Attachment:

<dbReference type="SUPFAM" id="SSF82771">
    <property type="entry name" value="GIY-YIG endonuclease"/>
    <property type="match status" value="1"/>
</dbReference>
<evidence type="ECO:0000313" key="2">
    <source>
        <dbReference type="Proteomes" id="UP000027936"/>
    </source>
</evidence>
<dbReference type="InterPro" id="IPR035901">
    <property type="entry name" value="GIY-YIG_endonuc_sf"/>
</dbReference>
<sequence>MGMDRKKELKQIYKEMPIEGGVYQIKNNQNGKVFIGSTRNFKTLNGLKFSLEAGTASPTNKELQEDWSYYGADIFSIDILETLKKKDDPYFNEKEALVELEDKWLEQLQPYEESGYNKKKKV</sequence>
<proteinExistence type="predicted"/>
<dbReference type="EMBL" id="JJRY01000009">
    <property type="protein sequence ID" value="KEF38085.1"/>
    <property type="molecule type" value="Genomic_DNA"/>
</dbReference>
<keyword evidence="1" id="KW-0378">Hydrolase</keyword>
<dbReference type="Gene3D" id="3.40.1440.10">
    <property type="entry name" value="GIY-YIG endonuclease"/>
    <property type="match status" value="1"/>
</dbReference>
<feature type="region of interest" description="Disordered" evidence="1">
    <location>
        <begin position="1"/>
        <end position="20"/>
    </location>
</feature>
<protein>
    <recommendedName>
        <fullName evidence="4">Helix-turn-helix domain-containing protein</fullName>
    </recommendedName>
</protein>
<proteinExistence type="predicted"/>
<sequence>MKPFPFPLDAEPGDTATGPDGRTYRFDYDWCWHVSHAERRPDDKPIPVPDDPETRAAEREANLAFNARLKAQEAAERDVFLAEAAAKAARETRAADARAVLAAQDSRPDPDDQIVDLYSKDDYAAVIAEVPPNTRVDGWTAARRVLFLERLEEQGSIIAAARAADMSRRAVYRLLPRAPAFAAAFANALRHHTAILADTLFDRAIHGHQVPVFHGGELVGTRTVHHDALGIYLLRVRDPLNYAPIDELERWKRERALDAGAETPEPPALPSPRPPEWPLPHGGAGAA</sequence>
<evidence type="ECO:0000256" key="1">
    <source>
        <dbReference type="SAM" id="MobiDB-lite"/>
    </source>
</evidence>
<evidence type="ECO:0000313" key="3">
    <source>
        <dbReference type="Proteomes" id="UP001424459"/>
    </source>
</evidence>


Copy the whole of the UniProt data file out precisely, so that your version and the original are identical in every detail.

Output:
<dbReference type="SUPFAM" id="SSF82771">
    <property type="entry name" value="GIY-YIG endonuclease"/>
    <property type="match status" value="1"/>
</dbReference>
<evidence type="ECO:0000313" key="2">
    <source>
        <dbReference type="Proteomes" id="UP000027936"/>
    </source>
</evidence>
<dbReference type="InterPro" id="IPR035901">
    <property type="entry name" value="GIY-YIG_endonuc_sf"/>
</dbReference>
<sequence>MGMDRKKELKQIYKEMPIEGGVYQIKNNQNGKVFIGSTRNFKTLNGLKFSLEAGTASPTNKELQEDWSYYGADIFSIDILETLKKKDDPYFNEKEALVELEDKWLEQLQPYEESGYNKKKKV</sequence>
<proteinExistence type="predicted"/>
<dbReference type="EMBL" id="JJRY01000009">
    <property type="protein sequence ID" value="KEF38085.1"/>
    <property type="molecule type" value="Genomic_DNA"/>
</dbReference>
<keyword evidence="1" id="KW-0378">Hydrolase</keyword>
<dbReference type="Gene3D" id="3.40.1440.10">
    <property type="entry name" value="GIY-YIG endonuclease"/>
    <property type="match status" value="1"/>
</dbReference>
<feature type="region of interest" description="Disordered" evidence="1">
    <location>
        <begin position="1"/>
        <end position="20"/>
    </location>
</feature>
<protein>
    <recommendedName>
        <fullName evidence="4">Helix-turn-helix domain-containing protein</fullName>
    </recommendedName>
</protein>
<proteinExistence type="predicted"/>
<sequence>MKPFPFPLDAEPGDTATGPDGRTYRFDYDWCWHVSHAERRPDDKPIPVPDDPETRAAEREANLAFNARLKAQEAAERDVFLAEAAAKAARETRAADARAVLAAQDSRPDPDDQIVDLYSKDDYAAVIAEVPPNTRVDGWTAARRVLFLERLEEQGSIIAAARAADMSRRAVYRLLPRAPAFAAAFANALRHHTAILADTLFDRAIHGHQVPVFHGGELVGTRTVHHDALGIYLLRVRDPLNYAPIDELERWKRERALDAGAETPEPPALPSPRPPEWPLPHGGAGAA</sequence>
<evidence type="ECO:0000256" key="1">
    <source>
        <dbReference type="SAM" id="MobiDB-lite"/>
    </source>
</evidence>
<evidence type="ECO:0000313" key="3">
    <source>
        <dbReference type="Proteomes" id="UP001424459"/>
    </source>
</evidence>